12/29/2003 12:00AM

Up in smoke: Worst of 2003


ARCADIA, Calif. - Charlie Whittingham steered clear of New Year's Eve. He called it "amateur night," and he was right. Heavy drinking, like plutonium, should only be handled by experts.

Still, Whittingham would hardly endorse the actions of the Saudi Arabian Authority for the Promotion of Virtue and the Prevention of Vice. Better known as the "morality police" for their strict enforcement of conservative Muslim law, the APVPV will be throwing cold water on any New Year's Eve celebrations by raiding shops that sell such subversive items as flowers and candles.

A tad harsh, but they have a point. The final day of the calendar year should be a time of reflection, rather than frivolous indulgence. (There's opening day at Del Mar for that.) Like it or not, we live by the dictates of a 12-month reality. That's a long time to get things right, or wrong. So a few minutes to chew on the consequences is hardly inappropriate.

Then, as the new year dawns, a page is turned and the palate cleansed. In Brazil, revelers wear white for good luck. In Spain, a grape is eaten for each toll of the New Year's midnight hour. In Turkey, great feasts are served, and the main course on New Year's Day is - don't be shocked - turkey.

The earliest celebrations trace to ancient Babylon - better known as modern-day Iraq - where the new year was marked with an 11-day festival highlighted by a ceremonial banishment of the king. He was stripped naked and sent packing, leaving his subjects to do as they pleased. Upon the king's return, in a grand procession, everyone resumed proper behavior, if they knew what was good for them.

Colombia gets this reporter's vote for best New Year's Eve tradition, affectionately referred to as "the burning of Mr. Old Year." Families prepare an effigy stuffed with flammable material, fireworks, and objects representing sadness and bad memories. The effigy is dressed in dad's old clothes, strung up, and then, at the stoke of midnight, set ablaze. Presto! Bad memories go up in smoke.

So, before pressing on with the Thoroughbred adventure of 2004, let's do a controlled burn of Mr. Old Year in American horse racing. Certainly, there are a few pieces of baggage from 2003 that can be left behind in a charred heap, without too much regret.

My personal Mr. Old Year will be crammed full of losing mutuel tickets (and you wondered why Peace Rules was favored in the Breeders' Cup Mile), shredded X-rays (courtesy of my wife, the jockey), and invitations to a hundred exclusive "Seabiscuit" screenings. More discerning fans may choose to select from the following:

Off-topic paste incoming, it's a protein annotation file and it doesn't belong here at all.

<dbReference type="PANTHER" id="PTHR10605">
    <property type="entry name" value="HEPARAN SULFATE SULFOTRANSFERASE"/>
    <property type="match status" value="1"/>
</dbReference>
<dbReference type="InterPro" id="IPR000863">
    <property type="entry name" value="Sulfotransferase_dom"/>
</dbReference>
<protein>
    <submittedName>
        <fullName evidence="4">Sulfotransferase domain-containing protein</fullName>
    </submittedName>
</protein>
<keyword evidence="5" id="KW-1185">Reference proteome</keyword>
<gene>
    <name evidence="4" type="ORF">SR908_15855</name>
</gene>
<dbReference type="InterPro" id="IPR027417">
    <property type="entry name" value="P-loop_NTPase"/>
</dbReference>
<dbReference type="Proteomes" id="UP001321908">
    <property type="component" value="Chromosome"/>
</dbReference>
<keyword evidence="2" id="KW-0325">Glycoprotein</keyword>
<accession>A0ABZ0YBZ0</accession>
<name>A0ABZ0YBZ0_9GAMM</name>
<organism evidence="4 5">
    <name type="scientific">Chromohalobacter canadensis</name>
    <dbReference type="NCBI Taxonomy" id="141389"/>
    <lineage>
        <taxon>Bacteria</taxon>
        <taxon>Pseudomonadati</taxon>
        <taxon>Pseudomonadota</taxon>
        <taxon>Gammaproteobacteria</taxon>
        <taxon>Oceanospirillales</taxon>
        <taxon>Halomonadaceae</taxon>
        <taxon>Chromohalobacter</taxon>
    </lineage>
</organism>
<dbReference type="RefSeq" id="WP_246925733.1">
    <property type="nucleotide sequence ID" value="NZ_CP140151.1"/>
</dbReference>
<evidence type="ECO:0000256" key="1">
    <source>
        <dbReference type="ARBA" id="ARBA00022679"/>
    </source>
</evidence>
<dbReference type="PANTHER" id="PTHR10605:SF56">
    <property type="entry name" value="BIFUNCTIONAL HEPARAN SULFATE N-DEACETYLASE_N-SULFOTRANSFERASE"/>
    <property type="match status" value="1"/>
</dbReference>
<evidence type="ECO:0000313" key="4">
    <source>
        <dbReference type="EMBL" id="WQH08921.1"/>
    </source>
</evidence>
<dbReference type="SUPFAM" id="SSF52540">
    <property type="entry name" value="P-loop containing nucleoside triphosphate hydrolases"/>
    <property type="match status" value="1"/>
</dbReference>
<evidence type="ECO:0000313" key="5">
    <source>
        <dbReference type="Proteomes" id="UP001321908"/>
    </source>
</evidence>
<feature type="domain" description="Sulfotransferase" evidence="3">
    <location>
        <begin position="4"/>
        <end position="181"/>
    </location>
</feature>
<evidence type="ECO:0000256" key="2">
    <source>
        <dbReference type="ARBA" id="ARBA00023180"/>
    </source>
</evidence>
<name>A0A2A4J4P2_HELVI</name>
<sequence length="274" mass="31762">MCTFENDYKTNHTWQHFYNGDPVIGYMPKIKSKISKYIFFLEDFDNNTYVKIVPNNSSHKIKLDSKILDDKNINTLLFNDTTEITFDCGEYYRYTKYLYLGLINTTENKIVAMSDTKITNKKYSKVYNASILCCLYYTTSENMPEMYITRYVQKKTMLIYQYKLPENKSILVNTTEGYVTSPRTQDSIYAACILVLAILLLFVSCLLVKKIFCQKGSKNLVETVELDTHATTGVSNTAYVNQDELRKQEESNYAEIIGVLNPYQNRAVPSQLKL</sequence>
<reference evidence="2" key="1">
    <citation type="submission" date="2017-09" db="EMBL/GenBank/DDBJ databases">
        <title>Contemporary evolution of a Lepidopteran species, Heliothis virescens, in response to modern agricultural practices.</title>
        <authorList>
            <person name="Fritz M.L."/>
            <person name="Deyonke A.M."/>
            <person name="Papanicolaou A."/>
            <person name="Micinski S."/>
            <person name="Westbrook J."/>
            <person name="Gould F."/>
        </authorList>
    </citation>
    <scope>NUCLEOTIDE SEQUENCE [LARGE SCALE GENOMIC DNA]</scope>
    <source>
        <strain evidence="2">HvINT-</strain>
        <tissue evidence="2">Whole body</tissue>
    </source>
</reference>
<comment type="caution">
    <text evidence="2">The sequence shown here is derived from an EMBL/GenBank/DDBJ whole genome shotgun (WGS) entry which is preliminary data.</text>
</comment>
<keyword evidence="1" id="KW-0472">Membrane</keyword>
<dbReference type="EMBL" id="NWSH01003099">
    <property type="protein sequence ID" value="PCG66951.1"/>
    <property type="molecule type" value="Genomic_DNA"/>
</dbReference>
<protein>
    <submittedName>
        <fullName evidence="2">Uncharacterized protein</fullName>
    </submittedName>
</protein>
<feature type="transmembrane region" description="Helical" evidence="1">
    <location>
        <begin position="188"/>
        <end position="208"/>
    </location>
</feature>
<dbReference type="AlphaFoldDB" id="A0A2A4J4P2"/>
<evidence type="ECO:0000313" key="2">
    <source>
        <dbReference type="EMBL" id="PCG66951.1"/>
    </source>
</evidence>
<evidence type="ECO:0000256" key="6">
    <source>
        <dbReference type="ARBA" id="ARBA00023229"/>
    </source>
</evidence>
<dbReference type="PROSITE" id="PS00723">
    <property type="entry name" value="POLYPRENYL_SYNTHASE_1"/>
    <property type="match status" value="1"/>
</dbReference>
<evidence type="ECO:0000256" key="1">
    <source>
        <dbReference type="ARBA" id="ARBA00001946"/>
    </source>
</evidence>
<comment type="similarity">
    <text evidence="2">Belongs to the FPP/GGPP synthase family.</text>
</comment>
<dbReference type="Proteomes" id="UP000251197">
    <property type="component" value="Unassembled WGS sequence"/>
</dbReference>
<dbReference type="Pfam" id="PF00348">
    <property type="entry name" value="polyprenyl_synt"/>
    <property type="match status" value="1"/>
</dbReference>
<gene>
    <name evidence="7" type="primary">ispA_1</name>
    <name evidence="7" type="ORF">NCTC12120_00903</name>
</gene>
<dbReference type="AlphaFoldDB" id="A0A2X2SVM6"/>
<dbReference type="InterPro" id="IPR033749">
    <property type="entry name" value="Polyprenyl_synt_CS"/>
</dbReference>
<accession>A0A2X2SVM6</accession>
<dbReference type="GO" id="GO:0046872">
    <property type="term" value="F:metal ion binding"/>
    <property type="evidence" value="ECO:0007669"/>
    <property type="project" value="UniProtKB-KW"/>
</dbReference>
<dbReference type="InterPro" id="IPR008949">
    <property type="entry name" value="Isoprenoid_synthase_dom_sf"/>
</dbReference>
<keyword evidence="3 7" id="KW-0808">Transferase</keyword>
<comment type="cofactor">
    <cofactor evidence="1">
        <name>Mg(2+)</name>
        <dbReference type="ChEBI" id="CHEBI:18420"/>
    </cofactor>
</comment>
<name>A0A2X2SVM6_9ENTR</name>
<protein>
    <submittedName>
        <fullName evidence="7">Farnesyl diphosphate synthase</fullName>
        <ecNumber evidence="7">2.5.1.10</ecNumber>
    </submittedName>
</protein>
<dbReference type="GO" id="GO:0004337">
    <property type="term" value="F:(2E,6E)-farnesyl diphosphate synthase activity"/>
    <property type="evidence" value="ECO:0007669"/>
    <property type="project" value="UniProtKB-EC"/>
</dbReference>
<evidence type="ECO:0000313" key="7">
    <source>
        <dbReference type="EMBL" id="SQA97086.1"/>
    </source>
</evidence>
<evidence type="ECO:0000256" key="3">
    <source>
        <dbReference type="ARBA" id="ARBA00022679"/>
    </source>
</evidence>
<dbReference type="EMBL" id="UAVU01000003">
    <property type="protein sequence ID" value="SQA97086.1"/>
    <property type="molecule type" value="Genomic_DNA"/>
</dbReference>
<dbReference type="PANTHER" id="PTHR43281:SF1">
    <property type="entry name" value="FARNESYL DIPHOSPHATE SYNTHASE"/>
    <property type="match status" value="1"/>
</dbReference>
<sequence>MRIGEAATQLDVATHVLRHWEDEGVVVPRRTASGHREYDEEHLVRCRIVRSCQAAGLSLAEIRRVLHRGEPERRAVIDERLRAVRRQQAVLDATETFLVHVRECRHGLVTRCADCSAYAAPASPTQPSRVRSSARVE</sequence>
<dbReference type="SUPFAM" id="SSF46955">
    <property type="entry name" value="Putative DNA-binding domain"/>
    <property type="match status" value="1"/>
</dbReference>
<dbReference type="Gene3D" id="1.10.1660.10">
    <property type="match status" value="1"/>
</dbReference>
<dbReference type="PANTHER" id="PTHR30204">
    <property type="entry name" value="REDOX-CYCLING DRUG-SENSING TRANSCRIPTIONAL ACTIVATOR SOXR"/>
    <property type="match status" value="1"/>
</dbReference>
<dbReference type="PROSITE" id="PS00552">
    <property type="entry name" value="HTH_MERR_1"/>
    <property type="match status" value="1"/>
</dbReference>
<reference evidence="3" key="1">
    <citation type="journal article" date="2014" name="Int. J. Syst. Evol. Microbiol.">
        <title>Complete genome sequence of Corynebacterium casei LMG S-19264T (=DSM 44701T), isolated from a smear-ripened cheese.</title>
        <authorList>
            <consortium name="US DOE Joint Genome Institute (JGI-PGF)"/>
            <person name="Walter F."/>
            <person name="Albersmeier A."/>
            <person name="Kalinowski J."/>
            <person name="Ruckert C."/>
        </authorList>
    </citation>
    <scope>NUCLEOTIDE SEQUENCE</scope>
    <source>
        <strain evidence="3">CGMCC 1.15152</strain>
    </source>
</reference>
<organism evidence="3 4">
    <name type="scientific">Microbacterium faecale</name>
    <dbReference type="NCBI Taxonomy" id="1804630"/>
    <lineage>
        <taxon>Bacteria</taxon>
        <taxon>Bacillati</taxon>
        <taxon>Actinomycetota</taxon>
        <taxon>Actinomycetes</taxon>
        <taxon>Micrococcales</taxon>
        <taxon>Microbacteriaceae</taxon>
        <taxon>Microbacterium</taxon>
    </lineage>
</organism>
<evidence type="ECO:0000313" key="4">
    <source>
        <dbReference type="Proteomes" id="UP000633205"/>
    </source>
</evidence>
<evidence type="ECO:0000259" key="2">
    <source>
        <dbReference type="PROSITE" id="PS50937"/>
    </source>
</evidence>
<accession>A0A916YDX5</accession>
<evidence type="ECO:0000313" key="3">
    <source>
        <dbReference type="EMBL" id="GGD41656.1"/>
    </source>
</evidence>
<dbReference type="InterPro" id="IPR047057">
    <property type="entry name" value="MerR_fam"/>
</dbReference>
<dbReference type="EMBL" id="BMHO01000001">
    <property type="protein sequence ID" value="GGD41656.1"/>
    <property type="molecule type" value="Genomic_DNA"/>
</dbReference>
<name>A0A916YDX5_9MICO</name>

* It will be hard to forget how reporters for the Miami Herald dragged the best story of the year through the mud with the most sensational non-story of the decade. But we should try.

Falsely accusing Jose Santos of using a machine on Funny Cide to win the Derby was tantamount to suggesting that Secretariat had a head start. The photographic "evidence" was fuzzy and misinterpreted. The initial reactions from the paper were defensive, as if the integrity of journalism itself was at stake. An eventual apology received about one-millionth of the attention lavished upon the original accusations.

Recommendation: Recycle newspapers - always the best revenge - but steer clear of the Sunday, May 2, 2004, edition of the Miami Herald, just in case it happens again.

* Weep no more over early retirements. It was ever thus. Those starry-eyed fans who worshipped at the altar of Mineshaft and Empire Maker during 2003 should have known there would be only a brief time in the arena, based on preordained economic forces.

Suggested remedy: Burn a page out of the 2004 stallion directory. Any page. And from now on, curb your enthusiasm. Root loudest for geldings like Funny Cide, Perfect Drift, and Buddy Gil, or for the less marketably bred, like Congaree and Candy Ride. And don't sink a second of emotional capital into a colt like Lion Heart, because he's already got one foot in the breeding shed.

* Get over "Seabiscuit." The memory may linger, but its impact on the business of racing has been negligible. True, Santa Anita Park is sensibly milking the legend for all it is worth - the track offers entertaining "Seabiscuit" tours of its stables and grounds - but beyond that, the impact of the film has been fleeting. The last gasp of mass exposure will be any film clips displayed at the Golden Globes and the Oscars, just before "Mystic River" mops up.

The cure for "Seabiscuit" withdrawal? With any luck, 2004 will be the year of "Hidalgo," the story of legendary dispatch rider Frank Hopkins and his 3,000-mile endurance race across the deserts of Arabia. "Hidalgo" has the potential to embed horses in the hearts and heads of audiences like no movie since "The Black Stallion." It opens in early March, and for the record, Hidalgo is the name of the redoubtable mustang who does most of the heavy lifting.